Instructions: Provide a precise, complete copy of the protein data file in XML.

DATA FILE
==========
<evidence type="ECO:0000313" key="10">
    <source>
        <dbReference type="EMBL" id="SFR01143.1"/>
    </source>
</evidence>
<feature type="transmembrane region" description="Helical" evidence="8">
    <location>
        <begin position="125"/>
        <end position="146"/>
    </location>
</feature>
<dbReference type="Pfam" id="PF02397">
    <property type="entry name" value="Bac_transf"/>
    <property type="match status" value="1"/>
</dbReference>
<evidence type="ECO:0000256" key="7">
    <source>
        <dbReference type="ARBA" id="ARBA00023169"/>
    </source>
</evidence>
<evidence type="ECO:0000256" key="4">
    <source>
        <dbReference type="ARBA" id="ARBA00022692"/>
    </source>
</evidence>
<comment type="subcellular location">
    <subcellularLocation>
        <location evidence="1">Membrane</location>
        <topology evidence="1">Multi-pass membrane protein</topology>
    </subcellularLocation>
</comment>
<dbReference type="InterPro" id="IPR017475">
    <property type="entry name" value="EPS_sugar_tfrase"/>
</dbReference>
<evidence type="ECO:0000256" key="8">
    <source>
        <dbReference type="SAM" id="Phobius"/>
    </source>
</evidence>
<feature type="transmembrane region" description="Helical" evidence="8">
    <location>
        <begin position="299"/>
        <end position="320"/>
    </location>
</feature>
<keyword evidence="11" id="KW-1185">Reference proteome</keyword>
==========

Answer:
<evidence type="ECO:0000313" key="10">
    <source>
        <dbReference type="EMBL" id="SFR01143.1"/>
    </source>
</evidence>
<feature type="transmembrane region" description="Helical" evidence="8">
    <location>
        <begin position="125"/>
        <end position="146"/>
    </location>
</feature>
<dbReference type="Pfam" id="PF02397">
    <property type="entry name" value="Bac_transf"/>
    <property type="match status" value="1"/>
</dbReference>
<evidence type="ECO:0000256" key="7">
    <source>
        <dbReference type="ARBA" id="ARBA00023169"/>
    </source>
</evidence>
<evidence type="ECO:0000256" key="4">
    <source>
        <dbReference type="ARBA" id="ARBA00022692"/>
    </source>
</evidence>
<comment type="subcellular location">
    <subcellularLocation>
        <location evidence="1">Membrane</location>
        <topology evidence="1">Multi-pass membrane protein</topology>
    </subcellularLocation>
</comment>
<dbReference type="InterPro" id="IPR017475">
    <property type="entry name" value="EPS_sugar_tfrase"/>
</dbReference>
<evidence type="ECO:0000256" key="8">
    <source>
        <dbReference type="SAM" id="Phobius"/>
    </source>
</evidence>
<feature type="transmembrane region" description="Helical" evidence="8">
    <location>
        <begin position="299"/>
        <end position="320"/>
    </location>
</feature>
<keyword evidence="11" id="KW-1185">Reference proteome</keyword>